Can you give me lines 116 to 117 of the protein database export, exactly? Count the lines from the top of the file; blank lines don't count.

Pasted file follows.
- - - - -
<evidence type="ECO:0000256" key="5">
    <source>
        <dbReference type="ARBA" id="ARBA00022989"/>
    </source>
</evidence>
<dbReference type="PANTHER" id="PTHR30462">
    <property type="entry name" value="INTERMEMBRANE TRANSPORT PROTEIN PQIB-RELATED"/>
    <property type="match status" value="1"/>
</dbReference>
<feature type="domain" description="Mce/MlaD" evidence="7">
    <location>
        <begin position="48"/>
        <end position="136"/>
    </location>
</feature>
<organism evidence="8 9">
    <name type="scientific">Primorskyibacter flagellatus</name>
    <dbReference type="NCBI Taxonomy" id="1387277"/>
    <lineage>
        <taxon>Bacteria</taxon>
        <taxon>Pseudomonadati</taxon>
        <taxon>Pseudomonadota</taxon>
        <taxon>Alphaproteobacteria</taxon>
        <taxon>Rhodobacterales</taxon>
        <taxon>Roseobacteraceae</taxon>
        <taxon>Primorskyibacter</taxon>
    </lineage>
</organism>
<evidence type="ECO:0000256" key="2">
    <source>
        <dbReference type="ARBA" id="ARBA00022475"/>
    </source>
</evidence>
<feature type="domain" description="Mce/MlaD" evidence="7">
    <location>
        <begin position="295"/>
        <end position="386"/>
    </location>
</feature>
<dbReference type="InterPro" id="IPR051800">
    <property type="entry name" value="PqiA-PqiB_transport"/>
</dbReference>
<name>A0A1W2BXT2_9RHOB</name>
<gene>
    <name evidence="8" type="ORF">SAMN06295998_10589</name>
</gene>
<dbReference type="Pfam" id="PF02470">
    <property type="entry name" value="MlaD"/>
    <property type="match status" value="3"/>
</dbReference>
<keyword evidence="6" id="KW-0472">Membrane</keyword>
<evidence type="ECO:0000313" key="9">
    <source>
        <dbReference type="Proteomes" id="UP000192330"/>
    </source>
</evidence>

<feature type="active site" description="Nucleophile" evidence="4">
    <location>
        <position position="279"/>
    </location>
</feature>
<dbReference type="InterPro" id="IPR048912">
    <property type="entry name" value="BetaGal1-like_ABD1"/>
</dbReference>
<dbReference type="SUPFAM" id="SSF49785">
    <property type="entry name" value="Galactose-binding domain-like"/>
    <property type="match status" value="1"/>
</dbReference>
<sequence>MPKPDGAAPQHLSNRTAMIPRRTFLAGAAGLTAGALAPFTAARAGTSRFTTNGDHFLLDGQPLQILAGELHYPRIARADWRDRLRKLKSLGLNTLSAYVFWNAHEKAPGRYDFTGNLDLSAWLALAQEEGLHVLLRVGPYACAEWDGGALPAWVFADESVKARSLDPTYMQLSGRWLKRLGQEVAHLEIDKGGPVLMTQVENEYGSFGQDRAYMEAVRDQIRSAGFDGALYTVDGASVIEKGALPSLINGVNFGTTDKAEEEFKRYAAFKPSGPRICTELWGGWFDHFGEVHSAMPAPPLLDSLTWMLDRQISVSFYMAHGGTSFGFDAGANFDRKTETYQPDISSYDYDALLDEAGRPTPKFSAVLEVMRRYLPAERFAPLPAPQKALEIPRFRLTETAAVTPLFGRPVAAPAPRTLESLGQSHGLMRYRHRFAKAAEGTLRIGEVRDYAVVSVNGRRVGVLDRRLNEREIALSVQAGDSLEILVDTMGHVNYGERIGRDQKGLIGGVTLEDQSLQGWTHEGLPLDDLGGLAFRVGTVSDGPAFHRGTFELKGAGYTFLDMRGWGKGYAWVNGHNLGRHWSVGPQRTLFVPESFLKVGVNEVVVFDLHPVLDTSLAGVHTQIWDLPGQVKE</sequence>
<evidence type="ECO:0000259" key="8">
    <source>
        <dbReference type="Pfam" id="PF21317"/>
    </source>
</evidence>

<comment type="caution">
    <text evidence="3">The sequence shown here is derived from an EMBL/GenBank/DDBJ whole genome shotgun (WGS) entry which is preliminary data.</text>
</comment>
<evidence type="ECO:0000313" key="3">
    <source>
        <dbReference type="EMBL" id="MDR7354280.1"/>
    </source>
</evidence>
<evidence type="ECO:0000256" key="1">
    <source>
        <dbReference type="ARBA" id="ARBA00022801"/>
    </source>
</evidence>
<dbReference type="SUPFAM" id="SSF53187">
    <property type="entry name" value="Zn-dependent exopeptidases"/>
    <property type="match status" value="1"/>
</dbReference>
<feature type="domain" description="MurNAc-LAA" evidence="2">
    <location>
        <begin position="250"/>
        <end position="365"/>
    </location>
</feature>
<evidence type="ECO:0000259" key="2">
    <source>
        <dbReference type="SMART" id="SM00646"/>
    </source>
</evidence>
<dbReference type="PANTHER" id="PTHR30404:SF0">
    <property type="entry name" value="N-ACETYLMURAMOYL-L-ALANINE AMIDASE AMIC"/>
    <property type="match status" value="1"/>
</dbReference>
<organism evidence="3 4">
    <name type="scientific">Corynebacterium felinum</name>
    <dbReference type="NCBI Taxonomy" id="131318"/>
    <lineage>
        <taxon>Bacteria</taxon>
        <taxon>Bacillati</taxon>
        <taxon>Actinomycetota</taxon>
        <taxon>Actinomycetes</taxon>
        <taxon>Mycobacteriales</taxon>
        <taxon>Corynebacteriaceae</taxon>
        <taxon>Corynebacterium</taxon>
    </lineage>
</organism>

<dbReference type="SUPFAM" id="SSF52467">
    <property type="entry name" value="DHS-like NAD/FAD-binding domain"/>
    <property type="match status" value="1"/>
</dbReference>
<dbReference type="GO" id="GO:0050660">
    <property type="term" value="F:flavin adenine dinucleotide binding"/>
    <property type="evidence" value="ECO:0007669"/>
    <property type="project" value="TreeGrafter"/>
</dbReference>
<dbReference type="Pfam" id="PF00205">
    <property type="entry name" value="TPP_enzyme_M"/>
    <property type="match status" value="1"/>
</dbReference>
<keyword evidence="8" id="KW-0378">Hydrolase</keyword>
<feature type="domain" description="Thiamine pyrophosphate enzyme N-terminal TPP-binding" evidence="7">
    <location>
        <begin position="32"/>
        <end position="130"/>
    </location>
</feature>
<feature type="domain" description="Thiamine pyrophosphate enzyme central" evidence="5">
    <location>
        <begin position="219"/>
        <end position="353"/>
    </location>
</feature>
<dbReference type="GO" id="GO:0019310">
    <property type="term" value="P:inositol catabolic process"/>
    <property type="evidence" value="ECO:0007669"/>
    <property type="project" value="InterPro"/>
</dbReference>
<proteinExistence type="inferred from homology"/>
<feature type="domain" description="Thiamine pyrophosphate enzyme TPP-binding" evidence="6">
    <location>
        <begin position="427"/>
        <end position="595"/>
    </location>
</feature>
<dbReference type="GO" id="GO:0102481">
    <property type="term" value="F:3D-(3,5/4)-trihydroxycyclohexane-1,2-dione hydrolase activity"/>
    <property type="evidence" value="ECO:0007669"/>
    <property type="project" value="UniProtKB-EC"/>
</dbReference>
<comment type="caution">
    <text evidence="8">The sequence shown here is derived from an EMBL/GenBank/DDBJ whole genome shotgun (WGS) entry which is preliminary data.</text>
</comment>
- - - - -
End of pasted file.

        <taxon>Corynebacteriaceae</taxon>
        <taxon>Corynebacterium</taxon>